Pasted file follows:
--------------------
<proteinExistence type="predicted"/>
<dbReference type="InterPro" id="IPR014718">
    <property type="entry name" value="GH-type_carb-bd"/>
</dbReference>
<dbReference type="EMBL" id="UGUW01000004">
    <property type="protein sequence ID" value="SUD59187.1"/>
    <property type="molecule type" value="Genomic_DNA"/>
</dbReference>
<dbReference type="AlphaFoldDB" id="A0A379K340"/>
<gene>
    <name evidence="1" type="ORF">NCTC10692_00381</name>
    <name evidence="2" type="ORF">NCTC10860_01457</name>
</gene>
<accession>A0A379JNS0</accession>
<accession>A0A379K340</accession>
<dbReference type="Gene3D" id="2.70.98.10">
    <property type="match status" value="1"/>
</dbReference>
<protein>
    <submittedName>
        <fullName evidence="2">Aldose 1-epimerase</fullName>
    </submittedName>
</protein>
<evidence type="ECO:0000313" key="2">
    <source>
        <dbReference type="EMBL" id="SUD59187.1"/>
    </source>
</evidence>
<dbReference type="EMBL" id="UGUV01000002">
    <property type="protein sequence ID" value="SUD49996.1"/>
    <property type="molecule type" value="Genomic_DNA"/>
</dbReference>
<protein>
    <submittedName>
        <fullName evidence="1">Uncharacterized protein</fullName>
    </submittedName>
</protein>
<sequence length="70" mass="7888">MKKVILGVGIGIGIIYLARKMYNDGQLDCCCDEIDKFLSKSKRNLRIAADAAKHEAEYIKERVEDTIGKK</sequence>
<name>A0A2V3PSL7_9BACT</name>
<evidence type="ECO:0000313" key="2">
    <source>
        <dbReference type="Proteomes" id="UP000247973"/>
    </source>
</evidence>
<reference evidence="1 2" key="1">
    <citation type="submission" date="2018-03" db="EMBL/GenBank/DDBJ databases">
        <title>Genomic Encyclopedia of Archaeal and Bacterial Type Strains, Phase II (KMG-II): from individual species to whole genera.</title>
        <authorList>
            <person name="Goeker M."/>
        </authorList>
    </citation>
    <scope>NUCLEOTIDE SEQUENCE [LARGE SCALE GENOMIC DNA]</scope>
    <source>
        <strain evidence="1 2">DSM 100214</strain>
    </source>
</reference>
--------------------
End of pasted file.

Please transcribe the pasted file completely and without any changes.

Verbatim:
<proteinExistence type="predicted"/>
<dbReference type="InterPro" id="IPR014718">
    <property type="entry name" value="GH-type_carb-bd"/>
</dbReference>
<dbReference type="EMBL" id="UGUW01000004">
    <property type="protein sequence ID" value="SUD59187.1"/>
    <property type="molecule type" value="Genomic_DNA"/>
</dbReference>
<dbReference type="AlphaFoldDB" id="A0A379K340"/>
<gene>
    <name evidence="1" type="ORF">NCTC10692_00381</name>
    <name evidence="2" type="ORF">NCTC10860_01457</name>
</gene>
<accession>A0A379JNS0</accession>
<accession>A0A379K340</accession>
<dbReference type="Gene3D" id="2.70.98.10">
    <property type="match status" value="1"/>
</dbReference>
<protein>
    <submittedName>
        <fullName evidence="2">Aldose 1-epimerase</fullName>
    </submittedName>
</protein>
<evidence type="ECO:0000313" key="2">
    <source>
        <dbReference type="EMBL" id="SUD59187.1"/>
    </source>
</evidence>
<dbReference type="EMBL" id="UGUV01000002">
    <property type="protein sequence ID" value="SUD49996.1"/>
    <property type="molecule type" value="Genomic_DNA"/>
</dbReference>
<protein>
    <submittedName>
        <fullName evidence="1">Uncharacterized protein</fullName>
    </submittedName>
</protein>
<sequence length="70" mass="7888">MKKVILGVGIGIGIIYLARKMYNDGQLDCCCDEIDKFLSKSKRNLRIAADAAKHEAEYIKERVEDTIGKK</sequence>
<name>A0A2V3PSL7_9BACT</name>
<evidence type="ECO:0000313" key="2">
    <source>
        <dbReference type="Proteomes" id="UP000247973"/>
    </source>
</evidence>
<reference evidence="1 2" key="1">
    <citation type="submission" date="2018-03" db="EMBL/GenBank/DDBJ databases">
        <title>Genomic Encyclopedia of Archaeal and Bacterial Type Strains, Phase II (KMG-II): from individual species to whole genera.</title>
        <authorList>
            <person name="Goeker M."/>
        </authorList>
    </citation>
    <scope>NUCLEOTIDE SEQUENCE [LARGE SCALE GENOMIC DNA]</scope>
    <source>
        <strain evidence="1 2">DSM 100214</strain>
    </source>
</reference>